Cells perform autophagy, a process designed to clean out intracellular debris (e.g. old cell parts [organelles], proteins that are no longer needed, etc.) with the help of lysosomes (organelles that contain enzymes that help to break down proteins, fats, sugars, DNA and RNA building blocks, etc.). Previously collected evidence has shown that in the first phases of cancer development, autophagy is useful in helping to prevent cancerous growth. 

However, in later stages, autophagy may actually contribute to the formation of cancer by providing resources to cancer cells that help in maintaining survival. In this study, researchers explored whether or not cannabinoids could induce apoptosis (i.e. programmed cell death), and what role autophagy played in this induction, in melanoma cells.

Studying human melanoma cells in-vitro (i.e. outside of the body), researchers found that administration of THC helped to increase melanoma cell death by way of autophagy-dependent apoptosis, possibly by way of the following pathway:
  • THC leads to creation of a fat called sphingolipid ceramide.
  • Sphingolipid ceramide leads to (1) stress on the endoplasmic reticulum (ER; the smooth ER is a part of the cell involved in lipid and carbohydrate metabolism, as well as detoxification, and the rough ER is a part of the cell involved in protein synthesis) and (2) prevention of the Akt/mTORC1 signaling pathways (which prevent apoptosis by inhibiting autophagy, and lead to increased protein production, helping to keep cells alive and functioning properly) through activation of the protein TRIB3.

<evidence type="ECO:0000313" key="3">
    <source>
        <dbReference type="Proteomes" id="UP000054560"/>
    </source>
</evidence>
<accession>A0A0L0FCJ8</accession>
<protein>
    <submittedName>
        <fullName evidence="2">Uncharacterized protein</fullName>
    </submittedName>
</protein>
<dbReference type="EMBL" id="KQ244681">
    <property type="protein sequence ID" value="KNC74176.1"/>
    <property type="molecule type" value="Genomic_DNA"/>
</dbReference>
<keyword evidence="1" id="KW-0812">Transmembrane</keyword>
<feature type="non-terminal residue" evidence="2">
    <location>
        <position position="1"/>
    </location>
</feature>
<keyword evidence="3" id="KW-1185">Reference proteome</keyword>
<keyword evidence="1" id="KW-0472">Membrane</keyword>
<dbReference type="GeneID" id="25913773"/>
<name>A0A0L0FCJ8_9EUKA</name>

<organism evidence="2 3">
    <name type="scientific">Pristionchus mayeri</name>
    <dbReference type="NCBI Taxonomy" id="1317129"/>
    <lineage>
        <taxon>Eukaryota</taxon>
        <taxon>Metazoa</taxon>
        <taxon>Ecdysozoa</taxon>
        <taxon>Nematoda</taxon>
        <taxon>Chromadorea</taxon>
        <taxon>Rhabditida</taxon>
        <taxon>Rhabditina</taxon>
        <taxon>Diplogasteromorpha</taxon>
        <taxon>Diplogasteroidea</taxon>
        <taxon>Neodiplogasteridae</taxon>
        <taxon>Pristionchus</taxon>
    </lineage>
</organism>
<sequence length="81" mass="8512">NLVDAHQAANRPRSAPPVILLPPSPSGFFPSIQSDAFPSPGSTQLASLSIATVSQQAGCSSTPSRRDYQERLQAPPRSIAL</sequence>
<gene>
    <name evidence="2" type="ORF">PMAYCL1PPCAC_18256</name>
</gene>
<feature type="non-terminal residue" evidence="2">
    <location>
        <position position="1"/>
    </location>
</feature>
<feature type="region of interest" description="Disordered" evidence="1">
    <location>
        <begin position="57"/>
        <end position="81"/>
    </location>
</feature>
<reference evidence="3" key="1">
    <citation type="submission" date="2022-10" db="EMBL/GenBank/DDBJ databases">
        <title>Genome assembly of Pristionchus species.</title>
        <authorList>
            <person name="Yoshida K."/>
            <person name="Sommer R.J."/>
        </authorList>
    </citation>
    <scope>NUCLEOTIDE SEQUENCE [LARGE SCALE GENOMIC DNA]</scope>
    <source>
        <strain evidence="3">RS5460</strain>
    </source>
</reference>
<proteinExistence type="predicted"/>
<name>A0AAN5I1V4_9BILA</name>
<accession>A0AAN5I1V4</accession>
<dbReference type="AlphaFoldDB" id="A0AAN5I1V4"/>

• This stress and prevention of pathways leading to increased cell survival may lead to increased death of melanoma cells.
The researchers note, “when lower doses of THC are combined with CBD the anti-tumour effect was enhanced in vitro”. While the use of THC alone helped to decrease melanoma cell survival, use of a caspase inhibitor (i.e. an agent that prevents activation of enzymes that induce apoptosis) helped to increase melanoma cell death even further. Importantly, while THC helped to increase cell death in melanoma cells in a dose-dependent manner (i.e. the higher the concentration used, the more cell death that occurred), there was no increase in cell death in normal melanocytes (up to a THC concentration of 6 ┬ÁM, which is beyond the concentration needed to induce cancer cell death). Therefore, THC treatment destroyed abnormal/cancerous melanocytes, but, importantly, did not destroy normal cells.

These results add to a growing body of evidence that suggests that cannabinoids may be useful for the treatment of various types of cancer (breast, prostate, lung, skin, pancreatic, brain, bladder cancer, leukemia). Specifically, they demonstrate that the use of phytocannabinoids may be useful in the treatment of both BRAF-mutated and BRAF-wildtype (i.e. “normal” BRAF) melanoma. This is especially important for patients with BRAF-wildtype melanoma, given the limited treatment options for this form.